Ocula Conversation

A conversation with Pak Sheung Chuen

Artist, Hong Kong
Ingrid Chu Hong Kong 27 October 2017

Pak Sheung Chuen. Courtesy the artist.

Looking around Hong Kong, it's not difficult to imagine how the lack of available space may be skewed in favour of private interests, or how any shifts within the city's densely populated infrastructure directly affect artists. Compounding the challenge many artists face in finding spaces where they can create their work is the city's now 20-year designation as a Special Administrative Region within the PRC: a status, which effectively began in 1997, following the end of more than 150 years of British colonial rule.

Among those responding to how these particular conditions are being felt by Hong Kong's citizens is artist Pak Sheung Chuen. After relocating to the city from China in 1984, Pak has consistently found ways to circumvent the lack of space in the city by rooting his practice in experiences found within daily actions and exchanges that while conceptually based, are keenly felt. Lately, this has manifested in 'an aesthetic pilgrimage of self-healing after the failure of the Umbrella Movement in Hong Kong in 2014 [caused] a state of depression that left him devoid of enthusiasm to work.'1

The result has been a marked shift in the artist's artistic approach, which has nonetheless been productive given his work being featured in several exhibitions over the last year and a half. This includes That Light (17 December 2016–26 February 2017) at Vitamin Creative Space's Mirrored Gardens in Guangzhou, which formed the basis of this conversation. His work is also currently being featured in Hong Kong as part of two exhibitions: the group show Tale of Wonderland (19 September–11 November 2017) at Blindspot Gallery and Chris Evans, Pak Sheung Chuen: Two Exhibitions (23 September–3 December 2017) at Para Site. These are among the latest in Pak Sheung Chuen's wide-ranging history of exhibitions, projects, residencies, and publications, including serving as the Hong Kong representative at the 53rd Venice Biennale (7 June–22 November 2009).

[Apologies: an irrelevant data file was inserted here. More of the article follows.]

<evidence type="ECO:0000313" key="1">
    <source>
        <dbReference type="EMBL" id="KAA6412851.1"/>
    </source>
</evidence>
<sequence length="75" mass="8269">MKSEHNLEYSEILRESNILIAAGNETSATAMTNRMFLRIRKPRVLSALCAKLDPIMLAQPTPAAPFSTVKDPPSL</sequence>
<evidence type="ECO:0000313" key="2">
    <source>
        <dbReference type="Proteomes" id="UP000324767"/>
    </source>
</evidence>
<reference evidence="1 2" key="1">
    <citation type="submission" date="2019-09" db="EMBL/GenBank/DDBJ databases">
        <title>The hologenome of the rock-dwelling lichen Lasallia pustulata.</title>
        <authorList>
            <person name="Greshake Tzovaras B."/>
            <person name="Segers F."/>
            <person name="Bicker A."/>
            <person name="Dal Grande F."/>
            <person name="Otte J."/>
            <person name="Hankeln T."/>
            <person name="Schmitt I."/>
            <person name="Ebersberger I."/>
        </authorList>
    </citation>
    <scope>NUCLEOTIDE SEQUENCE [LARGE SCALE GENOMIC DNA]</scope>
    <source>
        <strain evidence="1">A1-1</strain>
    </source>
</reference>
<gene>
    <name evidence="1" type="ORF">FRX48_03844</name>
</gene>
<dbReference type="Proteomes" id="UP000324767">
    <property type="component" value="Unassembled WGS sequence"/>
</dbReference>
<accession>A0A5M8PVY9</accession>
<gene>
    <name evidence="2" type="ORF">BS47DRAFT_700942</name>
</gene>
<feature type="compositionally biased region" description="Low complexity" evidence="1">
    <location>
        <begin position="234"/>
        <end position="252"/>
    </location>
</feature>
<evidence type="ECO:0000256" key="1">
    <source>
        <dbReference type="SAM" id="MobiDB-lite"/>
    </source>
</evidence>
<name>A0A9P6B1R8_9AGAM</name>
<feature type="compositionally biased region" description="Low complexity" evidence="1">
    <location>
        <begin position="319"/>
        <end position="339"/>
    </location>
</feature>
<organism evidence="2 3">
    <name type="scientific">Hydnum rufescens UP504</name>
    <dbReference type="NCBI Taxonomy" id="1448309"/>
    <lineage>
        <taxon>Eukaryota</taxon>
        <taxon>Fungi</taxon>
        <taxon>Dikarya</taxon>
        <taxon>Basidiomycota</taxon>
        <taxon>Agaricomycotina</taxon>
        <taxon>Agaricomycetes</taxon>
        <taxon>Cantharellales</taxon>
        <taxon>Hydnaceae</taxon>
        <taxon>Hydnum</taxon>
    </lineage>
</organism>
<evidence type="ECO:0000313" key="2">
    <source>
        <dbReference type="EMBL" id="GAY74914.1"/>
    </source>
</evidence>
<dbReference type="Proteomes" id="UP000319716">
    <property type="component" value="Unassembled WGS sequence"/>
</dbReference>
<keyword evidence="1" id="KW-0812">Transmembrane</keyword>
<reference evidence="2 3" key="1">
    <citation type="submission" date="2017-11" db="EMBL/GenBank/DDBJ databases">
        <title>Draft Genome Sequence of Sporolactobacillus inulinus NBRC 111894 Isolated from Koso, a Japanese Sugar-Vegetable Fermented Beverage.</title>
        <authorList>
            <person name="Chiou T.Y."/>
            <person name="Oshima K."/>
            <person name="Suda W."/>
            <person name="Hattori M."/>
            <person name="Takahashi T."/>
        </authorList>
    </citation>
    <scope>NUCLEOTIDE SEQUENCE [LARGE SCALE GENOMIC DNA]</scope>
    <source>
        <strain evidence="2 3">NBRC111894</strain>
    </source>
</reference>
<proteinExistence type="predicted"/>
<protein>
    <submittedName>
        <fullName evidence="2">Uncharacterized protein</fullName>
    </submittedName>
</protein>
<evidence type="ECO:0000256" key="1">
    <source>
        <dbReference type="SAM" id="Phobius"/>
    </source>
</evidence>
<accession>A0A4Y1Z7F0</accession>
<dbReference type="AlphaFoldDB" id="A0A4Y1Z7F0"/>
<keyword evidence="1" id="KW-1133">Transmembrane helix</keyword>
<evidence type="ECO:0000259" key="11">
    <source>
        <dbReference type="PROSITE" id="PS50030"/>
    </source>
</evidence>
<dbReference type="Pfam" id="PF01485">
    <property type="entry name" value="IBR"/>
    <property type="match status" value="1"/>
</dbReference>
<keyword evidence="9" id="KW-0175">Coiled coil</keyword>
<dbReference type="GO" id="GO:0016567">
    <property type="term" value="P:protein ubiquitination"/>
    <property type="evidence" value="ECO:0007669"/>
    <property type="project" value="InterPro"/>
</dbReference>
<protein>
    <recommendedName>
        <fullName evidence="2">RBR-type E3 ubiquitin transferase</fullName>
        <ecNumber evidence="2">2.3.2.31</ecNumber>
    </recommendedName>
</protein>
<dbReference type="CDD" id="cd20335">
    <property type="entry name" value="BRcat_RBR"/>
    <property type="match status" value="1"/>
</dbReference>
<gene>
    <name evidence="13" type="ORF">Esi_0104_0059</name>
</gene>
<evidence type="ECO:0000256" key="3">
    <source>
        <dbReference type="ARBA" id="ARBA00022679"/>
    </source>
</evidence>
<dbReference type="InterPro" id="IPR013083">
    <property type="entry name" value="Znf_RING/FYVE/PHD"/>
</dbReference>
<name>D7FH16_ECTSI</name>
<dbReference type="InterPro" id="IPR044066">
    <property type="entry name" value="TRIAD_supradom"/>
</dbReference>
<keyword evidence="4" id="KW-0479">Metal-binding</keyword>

Pak Sheung Chuen, That Two Spots of Light (2006–16). 3 channel video installation. Installation view: Pak Sheung Chuen: That Light, Mirrored Gardens, Vitamin Creative Space, Guangzhou (17 December 2016–26 February 2017). Courtesy Vitamin Archive.

Recently, I read about how your work 'tip-toes on the line where words and images meet, exposing the inhumanity of city life' even as it 'visualises with poetic sensuality [the] habitual and trivial [that] is inscribed on the body.'2

To this I would add how your practice constantly reaches across time and space. This can be seen as the space between yourself and somewhere quite far away, like a building that you are monitoring from across the street where you are standing, but also the time it takes for someone to find you, or for a stranger to call you back. It's telescopic in that sense, and quantifies the distance between you and what you're looking at. Basically, you like to 'take your time' in different ways. Why do you approach your work this way?

If you compare the work you saw in my exhibition at Mirrored Gardens in Guangzhou with what I did before, it's a bit different. As you describe, I almost don't need anything. I don't need the production, only the space to show it. I just need the message to come out and be delivered to others and then it's complete. That's the whole working process. But in Guangzhou, you saw some artwork that had form. It's telling or showing some things that made it necessary to present it that way. For example, in Flowing Boundary: The Western Border (113°52'E) (2016), you see the history of Hong Kong through a large stone fountain where a line that can be seen through the waterfall represents the western boundary between Hong Kong and China. I wanted to show this as monumental, to portray the heaviness of this history. So, it's something I tried but not in my normal way or with materials I generally use. This artwork needed it.